Midst endlessly innovative improvisations, Shipp re-interpreted recognizable pieces from his own repertoire; he interpreted a few standards, one of which was "Autumn Leaves;" and hammered out a tune remembered from his childhood because he said, "it would give him an excuse to pound." Towards the end of the session, he began playing hymns, alluding to Monk, who recorded several hymns during his career.
The session lasted three hours; Shipp played thirty pieces. By the time he had reached song number twenty-two, his immersion was evident for a little more than fifteen minutes. He was utilizing every aspect of his vocabulary. He tripped across the treble keys, accented one or two high notes repeatedly, returned to the mid- register and rumbled through keys as if to make one sound out of a multiplicity of notes; his left hand marked the meter with sporadic chords to fill the absence of chords in the treble. His right hand fingers literally danced across the middle to the right end of the keyboard. At one point, he landed in the bass and it did not seem like he could extricate himself, but he did. He clustered the notes, and out of the clusters, moved right into multi-note phrasing as it was meant to be; his instinct and intuitive logic were in control. He was in a period of complete transcendence of the objective nature of what he was doing. He had unquestionably mounted the plane where his psychic vision and its literal translation had merged. After finishing number twenty-two, he immediately switched gears into "trying" Ellington's "Prelude to A Kiss." His timing was impeccable. With crystalline clarity, he slid into some dissonant chords, but adhered reverently to the melody, gently and tenderly improvising to the close.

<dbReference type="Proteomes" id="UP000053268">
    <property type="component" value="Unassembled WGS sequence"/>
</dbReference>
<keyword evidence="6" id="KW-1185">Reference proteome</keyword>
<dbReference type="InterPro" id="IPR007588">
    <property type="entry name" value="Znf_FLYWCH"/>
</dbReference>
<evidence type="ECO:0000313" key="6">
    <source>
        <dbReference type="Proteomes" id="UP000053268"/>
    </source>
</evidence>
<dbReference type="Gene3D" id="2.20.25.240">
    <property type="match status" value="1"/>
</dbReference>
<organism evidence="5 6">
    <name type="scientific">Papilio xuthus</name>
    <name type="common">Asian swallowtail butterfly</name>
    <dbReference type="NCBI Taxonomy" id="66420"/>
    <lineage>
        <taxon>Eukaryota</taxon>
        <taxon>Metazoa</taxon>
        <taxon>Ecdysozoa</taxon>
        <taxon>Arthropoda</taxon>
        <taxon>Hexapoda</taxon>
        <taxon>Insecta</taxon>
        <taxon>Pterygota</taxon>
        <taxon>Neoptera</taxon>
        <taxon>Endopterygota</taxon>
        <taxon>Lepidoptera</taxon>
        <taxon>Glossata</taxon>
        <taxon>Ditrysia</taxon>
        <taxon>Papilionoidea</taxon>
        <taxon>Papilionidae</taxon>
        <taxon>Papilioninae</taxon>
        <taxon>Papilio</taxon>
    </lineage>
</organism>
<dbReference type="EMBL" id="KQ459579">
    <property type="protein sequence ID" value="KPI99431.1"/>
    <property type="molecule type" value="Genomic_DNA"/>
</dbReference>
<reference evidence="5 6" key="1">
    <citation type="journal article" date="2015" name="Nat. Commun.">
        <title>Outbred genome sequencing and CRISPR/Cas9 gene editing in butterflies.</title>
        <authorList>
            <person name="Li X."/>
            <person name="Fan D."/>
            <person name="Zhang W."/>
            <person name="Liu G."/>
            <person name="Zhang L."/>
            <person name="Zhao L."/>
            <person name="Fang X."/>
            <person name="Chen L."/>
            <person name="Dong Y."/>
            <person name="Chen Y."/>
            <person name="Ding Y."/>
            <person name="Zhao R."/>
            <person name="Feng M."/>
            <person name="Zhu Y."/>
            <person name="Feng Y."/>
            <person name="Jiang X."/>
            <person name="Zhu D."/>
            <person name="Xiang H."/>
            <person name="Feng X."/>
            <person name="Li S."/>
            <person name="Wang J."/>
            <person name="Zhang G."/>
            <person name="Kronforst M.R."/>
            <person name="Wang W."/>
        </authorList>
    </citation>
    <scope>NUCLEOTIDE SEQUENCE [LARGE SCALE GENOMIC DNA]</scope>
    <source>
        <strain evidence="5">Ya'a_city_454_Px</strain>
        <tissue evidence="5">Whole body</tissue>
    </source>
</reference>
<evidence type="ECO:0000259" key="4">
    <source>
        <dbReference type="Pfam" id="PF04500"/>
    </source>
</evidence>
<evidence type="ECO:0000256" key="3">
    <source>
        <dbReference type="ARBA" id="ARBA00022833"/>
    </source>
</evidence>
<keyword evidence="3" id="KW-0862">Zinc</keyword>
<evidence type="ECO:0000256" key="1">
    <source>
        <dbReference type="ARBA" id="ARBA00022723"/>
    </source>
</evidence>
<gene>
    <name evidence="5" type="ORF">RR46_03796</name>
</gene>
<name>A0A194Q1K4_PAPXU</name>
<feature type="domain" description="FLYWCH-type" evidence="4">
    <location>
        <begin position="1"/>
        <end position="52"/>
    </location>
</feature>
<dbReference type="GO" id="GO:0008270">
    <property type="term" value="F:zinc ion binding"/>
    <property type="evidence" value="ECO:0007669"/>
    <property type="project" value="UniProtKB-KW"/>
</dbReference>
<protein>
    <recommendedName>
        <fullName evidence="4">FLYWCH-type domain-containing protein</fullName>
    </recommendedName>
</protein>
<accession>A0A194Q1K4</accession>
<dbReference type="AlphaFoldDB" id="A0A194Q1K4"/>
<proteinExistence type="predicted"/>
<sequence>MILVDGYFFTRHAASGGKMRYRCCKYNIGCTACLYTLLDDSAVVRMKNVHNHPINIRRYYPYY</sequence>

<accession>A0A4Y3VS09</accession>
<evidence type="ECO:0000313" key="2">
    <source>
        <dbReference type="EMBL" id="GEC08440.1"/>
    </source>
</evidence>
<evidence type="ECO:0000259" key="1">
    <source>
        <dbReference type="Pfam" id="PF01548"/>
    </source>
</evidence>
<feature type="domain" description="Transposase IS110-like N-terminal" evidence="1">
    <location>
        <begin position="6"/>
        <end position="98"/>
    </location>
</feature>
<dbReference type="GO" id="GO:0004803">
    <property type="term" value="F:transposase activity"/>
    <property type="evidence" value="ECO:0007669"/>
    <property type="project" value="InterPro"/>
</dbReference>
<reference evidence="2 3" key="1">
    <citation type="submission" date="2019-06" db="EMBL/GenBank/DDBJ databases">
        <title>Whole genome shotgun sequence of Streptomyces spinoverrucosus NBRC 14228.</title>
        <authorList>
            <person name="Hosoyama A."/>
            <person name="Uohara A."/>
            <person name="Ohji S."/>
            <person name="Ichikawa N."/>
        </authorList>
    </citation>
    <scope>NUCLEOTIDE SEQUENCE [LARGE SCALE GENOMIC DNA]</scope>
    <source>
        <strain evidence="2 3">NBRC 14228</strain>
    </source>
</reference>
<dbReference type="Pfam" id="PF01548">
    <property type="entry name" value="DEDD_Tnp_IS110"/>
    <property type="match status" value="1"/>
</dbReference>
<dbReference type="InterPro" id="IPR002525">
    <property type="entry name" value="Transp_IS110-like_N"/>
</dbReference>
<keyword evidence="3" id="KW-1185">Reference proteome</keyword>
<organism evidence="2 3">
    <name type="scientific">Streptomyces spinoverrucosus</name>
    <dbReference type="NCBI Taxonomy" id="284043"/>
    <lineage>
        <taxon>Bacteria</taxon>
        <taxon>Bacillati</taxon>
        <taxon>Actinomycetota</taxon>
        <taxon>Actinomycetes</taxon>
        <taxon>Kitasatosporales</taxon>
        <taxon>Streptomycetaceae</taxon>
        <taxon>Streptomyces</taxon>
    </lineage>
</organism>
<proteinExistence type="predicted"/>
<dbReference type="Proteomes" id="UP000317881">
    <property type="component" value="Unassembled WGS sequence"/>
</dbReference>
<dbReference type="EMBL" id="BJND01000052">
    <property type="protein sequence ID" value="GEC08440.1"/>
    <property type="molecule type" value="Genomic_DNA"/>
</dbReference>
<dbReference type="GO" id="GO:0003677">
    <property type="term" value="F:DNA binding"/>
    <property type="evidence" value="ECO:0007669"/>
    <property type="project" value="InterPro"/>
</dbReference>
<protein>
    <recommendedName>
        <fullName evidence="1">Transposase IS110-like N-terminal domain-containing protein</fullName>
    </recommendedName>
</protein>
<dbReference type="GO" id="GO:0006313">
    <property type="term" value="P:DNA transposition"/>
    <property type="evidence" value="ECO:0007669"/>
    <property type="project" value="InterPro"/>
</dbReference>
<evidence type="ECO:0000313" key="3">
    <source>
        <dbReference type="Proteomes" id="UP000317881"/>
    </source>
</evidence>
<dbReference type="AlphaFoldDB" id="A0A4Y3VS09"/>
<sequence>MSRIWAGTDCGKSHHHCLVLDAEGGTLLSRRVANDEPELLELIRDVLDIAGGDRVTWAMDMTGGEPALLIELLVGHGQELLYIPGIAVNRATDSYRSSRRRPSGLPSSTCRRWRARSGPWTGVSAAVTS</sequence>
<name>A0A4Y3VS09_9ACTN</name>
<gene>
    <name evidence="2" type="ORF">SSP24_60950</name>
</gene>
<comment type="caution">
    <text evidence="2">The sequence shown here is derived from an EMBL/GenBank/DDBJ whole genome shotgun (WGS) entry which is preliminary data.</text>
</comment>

Nearly having completed the set, he exclaimed that he "was really tired." Deservedly so.
The Final Design
In the last stages of production, Shipp scrutinized the tracks carefully. He exchanged emails with Gordon, describing how he felt about his choices for the sequence of songs. He was interested in tempo, the balance of styling from the "boppish" to the classical and the blues. It was his intention to portray everything that he is and create an album that formed one continuous piece of music. The order in which he placed the pieces ended up where couples of songs were linked, but those couples shifted in and out of the order in which they were initially played. The first cut of the session wound up becoming the first cut of the final sequence, and the last cut, the last cut.